Infosys Chief Executive Officer (CEO) Salil Parekh, who turned the fortunes of the global software vendor, is learnt to have mocked two independent directors of the company as “Madrasis”, said unnamed ethical employees in a letter to the board.
“The CEO told us, ‘no one in the board understands these things, they are happy as long as the share price is up. Those two Madrasis (Sundaram and Prahlad) and Diva (Kiran Mazumdar-Shaw) make silly points, you just nod and ignore them’,” recalled the whistleblowers in a joint letter to the company's board on 20 September.
Biocon chairperson Shaw is a lead independent director in the 10-member Infosys board while D Sundaram and DN Prahlad are independent directors.
Considered derogatory slang, ‘Madrasi’ is used in northern India for describing south Indians.
‘Ethical Employees’ Allege Unethical Practices
Some unspecified techies of Infosys, calling themselves “ethical employees”, accused Parekh and Chief Financial Officer (CFO) Nilanjan Roy of unethical practices.
“Parekh and Roy have been resorting to unethical practices for many quarters, as is evident from their e-mails and voice recordings of their conversations,” said the complainants in the letter to the board, a copy of which has been accessed by IANS.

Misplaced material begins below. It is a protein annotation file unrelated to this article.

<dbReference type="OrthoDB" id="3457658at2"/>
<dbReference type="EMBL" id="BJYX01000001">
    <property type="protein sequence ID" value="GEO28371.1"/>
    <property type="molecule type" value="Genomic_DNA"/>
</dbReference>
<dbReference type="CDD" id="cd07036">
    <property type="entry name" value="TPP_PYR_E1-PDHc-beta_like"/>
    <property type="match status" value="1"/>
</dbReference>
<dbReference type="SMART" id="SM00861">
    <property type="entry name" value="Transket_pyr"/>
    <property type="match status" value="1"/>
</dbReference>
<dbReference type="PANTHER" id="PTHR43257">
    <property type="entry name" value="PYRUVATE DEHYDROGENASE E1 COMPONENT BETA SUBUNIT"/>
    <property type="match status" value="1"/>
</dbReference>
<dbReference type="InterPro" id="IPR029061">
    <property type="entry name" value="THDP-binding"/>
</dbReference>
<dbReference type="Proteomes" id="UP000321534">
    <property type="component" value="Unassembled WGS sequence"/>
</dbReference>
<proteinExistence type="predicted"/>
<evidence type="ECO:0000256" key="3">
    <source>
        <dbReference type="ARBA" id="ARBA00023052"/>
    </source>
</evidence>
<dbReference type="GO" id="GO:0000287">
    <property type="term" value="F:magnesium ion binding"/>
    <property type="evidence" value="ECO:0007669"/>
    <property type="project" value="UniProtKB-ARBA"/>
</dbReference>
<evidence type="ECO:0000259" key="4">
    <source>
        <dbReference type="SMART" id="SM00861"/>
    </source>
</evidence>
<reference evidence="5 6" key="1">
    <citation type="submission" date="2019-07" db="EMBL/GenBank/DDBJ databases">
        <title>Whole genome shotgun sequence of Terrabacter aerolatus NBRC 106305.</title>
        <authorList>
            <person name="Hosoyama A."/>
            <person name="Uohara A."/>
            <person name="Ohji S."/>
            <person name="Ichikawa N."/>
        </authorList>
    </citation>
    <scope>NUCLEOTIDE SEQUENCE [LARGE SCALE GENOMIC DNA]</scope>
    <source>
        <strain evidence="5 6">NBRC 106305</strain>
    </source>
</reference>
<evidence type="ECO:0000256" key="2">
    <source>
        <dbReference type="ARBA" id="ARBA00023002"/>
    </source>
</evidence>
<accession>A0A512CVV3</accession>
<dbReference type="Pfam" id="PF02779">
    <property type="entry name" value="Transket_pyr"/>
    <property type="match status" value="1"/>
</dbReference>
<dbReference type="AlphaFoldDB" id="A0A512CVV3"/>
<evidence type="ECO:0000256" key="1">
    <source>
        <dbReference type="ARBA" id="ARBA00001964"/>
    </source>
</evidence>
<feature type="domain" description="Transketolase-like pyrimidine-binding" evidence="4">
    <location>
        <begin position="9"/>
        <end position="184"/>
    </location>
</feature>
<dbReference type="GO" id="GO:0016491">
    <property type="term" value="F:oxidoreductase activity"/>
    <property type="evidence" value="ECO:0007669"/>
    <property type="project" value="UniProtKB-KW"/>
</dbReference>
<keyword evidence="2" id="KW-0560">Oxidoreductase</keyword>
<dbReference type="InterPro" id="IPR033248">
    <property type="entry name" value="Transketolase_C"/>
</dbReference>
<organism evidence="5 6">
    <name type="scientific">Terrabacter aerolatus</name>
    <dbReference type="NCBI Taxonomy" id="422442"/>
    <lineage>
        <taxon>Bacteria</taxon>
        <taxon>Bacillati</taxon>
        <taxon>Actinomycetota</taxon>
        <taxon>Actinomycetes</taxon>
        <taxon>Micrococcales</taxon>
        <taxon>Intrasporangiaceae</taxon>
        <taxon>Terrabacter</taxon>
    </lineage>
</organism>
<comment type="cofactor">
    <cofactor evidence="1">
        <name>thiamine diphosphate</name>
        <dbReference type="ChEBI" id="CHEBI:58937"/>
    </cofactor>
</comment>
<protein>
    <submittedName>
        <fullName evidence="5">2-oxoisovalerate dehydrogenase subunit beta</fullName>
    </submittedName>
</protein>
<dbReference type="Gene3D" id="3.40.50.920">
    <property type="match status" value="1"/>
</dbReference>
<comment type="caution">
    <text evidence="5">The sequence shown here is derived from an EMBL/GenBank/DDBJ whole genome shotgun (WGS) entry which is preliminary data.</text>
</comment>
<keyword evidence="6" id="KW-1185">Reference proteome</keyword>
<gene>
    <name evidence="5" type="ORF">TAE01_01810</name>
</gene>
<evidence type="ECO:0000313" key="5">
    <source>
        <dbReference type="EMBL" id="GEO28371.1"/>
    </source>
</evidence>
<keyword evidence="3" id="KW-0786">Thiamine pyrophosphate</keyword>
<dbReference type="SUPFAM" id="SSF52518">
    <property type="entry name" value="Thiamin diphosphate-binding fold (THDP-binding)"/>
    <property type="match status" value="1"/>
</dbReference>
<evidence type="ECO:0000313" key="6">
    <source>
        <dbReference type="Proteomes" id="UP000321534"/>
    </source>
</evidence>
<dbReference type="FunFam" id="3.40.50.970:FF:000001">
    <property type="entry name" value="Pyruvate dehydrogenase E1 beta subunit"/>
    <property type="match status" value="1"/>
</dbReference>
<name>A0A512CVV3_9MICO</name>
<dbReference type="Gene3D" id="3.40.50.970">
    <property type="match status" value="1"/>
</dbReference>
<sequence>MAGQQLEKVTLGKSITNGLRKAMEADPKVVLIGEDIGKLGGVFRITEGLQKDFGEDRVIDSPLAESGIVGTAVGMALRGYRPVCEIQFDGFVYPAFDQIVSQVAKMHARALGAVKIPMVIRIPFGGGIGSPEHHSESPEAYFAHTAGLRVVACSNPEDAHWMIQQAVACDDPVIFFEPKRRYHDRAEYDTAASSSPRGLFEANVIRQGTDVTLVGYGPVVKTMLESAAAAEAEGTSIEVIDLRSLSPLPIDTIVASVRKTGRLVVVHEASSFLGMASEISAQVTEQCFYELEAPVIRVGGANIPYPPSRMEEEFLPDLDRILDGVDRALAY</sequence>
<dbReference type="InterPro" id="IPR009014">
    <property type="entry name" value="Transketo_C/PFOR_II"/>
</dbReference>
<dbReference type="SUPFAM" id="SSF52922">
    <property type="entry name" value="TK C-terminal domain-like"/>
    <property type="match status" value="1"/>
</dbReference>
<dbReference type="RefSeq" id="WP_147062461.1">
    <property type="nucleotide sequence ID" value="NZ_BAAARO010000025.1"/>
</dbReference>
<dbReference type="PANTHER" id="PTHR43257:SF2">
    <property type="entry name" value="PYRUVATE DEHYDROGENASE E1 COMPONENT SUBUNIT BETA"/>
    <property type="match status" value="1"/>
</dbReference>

The letter also pointed out that several billion dollar deals in the last few quarters were of nil margin.
The employees also alleged that in the quarter under review of fiscal 2019-20, the management put immense pressure on them not to recognise reversals of $50 million (Rs 353 crore) of upfront payment in FDR contract, as it would slash profits for the quarter and negatively affect the company's stock price.
The letter said not recognising reversals of upfront payment in FDR contract was against fair accounting practice.
“Critical information is hidden from the auditors and board. In large contracts like Verizon, Intel and JVs (Joint Ventures) in Japan, ABN Amro acquisition, revenue recognition matters are forced, which is not as per the accounting standards,” said the letter.
The employees said they have been instructed not to share large deal information with auditors.
The plaintiffs are confident of sharing the alleged emails and voice recordings with investigators when demanded.
(With inputs from IANS)
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